In my area, since we are prepping for winter, I would combine that hive with another one to have one really strong hive. If I wanted a second hive in the spring, I could make a split as part of my swarm-prevention strategy.
    One more thing, I noticed my one hive had a severely dimished population and was queenless since it had been 37 days since a queen was last there. There was no brood, no nothing. I added a queen. Turns out there was a virgin in there after all, so I had added a laying queen to a hive with a virgin and ended up with 2 queens in one hive for quite some time (lots of eggs though as a bonus!)

    Try to get someone to come out and look at the hive with you.

    Hopefully, someone else will chime in with more ideas! Or better guidance. Good luck.
    Last edited by suburbanrancher; 09-11-2012 at 05:13 PM.

  4. #4
    Join Date
    Jul 2012
    Location
    Austin,Texas
    Posts
    23

    Default Re: Laying worker hive..I thought that I did everything right.

    Thanks for the replies. I have tried to get some sort of mentor to come out and help but it always seems to fall through. I was just reading about the shake out/re-introduction method. Do you think this could work? It seems pretty easy. Generally,shake out every frame,making sure no bees hang around because they could be a laying worker..put hive back in spot and introduce new queen. How would she live though if all of my bees are dying off? Do I have time to do this? I have no access to frames of brood..all I have are frames of pollen,nectar and some capped honey. Plenty of supers,just no bees or eggs to fill them with. And yes,this is my only hive.

  5. #5
    Join Date
    Jul 2010
    Location
    Auckland,Auckland,New Zealand
    Posts
    5,702

    Default Re: Laying worker hive..I thought that I did everything right.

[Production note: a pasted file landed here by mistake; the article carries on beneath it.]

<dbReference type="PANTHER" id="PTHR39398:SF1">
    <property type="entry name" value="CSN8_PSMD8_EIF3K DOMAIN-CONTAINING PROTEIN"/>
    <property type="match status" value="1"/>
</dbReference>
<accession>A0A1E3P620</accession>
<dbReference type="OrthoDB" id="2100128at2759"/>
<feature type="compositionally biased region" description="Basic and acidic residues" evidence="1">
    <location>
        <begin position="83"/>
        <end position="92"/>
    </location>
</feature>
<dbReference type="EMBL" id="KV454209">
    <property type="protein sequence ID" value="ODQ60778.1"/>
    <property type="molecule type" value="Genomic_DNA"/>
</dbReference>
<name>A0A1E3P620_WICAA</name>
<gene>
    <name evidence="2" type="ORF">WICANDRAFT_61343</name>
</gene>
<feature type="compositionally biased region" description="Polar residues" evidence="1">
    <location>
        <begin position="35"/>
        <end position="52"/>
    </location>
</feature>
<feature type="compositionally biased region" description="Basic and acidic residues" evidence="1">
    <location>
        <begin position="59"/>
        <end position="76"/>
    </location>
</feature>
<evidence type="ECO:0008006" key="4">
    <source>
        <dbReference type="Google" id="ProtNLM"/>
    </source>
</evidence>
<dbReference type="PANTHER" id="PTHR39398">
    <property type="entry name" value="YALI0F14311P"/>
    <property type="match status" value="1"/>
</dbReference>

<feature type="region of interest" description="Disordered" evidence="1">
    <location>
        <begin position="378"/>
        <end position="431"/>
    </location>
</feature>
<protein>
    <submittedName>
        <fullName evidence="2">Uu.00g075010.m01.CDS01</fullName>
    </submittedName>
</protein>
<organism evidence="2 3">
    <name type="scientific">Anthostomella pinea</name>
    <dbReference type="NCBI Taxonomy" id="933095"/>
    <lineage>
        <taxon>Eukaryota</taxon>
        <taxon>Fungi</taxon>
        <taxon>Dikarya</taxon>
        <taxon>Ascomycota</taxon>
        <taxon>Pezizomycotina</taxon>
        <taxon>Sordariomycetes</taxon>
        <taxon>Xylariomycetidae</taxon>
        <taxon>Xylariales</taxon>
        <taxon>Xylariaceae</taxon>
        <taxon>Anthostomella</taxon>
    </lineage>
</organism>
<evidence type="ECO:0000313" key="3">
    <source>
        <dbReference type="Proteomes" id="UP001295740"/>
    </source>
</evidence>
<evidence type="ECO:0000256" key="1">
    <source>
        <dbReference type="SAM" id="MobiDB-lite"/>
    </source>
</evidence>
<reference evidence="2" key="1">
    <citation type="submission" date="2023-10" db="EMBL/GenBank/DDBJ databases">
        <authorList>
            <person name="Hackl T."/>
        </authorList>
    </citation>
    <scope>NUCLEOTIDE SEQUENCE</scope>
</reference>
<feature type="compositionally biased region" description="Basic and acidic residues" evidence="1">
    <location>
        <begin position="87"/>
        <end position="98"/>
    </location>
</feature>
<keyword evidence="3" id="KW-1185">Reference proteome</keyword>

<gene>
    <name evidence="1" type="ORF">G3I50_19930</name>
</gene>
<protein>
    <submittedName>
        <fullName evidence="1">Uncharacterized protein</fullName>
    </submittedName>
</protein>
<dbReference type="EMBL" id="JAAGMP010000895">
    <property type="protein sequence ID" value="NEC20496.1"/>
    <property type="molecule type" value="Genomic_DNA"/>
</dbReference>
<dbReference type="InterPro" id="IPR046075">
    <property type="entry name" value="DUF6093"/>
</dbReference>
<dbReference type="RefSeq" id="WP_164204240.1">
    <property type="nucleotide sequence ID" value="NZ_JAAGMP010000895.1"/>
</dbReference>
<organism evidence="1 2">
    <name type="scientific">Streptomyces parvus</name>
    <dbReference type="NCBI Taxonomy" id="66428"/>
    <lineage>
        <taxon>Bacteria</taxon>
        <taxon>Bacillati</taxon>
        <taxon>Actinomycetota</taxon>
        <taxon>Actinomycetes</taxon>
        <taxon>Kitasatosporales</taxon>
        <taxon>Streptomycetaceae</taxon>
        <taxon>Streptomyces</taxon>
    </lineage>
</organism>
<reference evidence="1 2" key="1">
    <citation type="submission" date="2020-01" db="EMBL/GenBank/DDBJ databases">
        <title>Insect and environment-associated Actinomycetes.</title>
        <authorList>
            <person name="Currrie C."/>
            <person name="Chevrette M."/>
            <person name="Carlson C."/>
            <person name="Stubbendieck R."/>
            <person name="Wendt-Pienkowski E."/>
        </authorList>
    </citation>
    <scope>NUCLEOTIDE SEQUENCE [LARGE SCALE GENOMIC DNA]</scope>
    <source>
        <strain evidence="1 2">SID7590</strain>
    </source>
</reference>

The straight up answer is that doing a shakeout then introducing a laying queen, by whatever type of cage, has a pretty low probability to work. Although a push in would have better chance than other types but still slim. If you consider the cost of the queen expendable you could try it but don't get your hopes too high.

    With winter approaching, as I see it you have two main options. first, let them die & restock next spring. Or secondly, purchase a nuc. Set the nuc up right next to the lw hive and leave for a few days for them to settle. Then move the lw hive a few yards away so some of the bees will start drifting to the nuc. Then maybe a week later move the lw hive at least 20 yards away & each day shake a few of them out so they will drift to the nuc.
    The theory is, to only have smallish numbers of bees added to the nuc each few days so there are always enough good bees to protect the queen should a lw show up.

    Eventually, transfer all honey etc from the lw hive to the nuc, which should now be a decently sized hive and ready to be set up for winter.
    44 years, been commercial, outfits up to 4000 hives, now 120 hives and 200 nucs as a hobby, selling bees. T (mostly).

  6. #6
    Join Date
    Mar 2010
    Location
    Santa Fe, NM
    Posts
    618

    Default Re: Laying worker hive..I thought that I did everything right.

    If your going to purchase a nuc (if one is available this time of year) you might as well just shake out all the bees from your old colony and let them drift back to the old location. If you have a laying worker hive you have numerous laying worker bees. It is the brood pheromone that supresses laying workers not the presence of a laying queen. Let the nuc build up on the drawn comb and stores that you have and save the rest of your equipment and make a swarm prevention split next spring when they start to build queen cells. Then you'll end up with more than one hive. Oldtimer don't know if your familiar with Austin, Tx weather but winter really never sets in like it does some places here. I bring single story colonies through the winter here at 7000 feet, so you should be able to bring one through in Austin Tx if you get them established properly.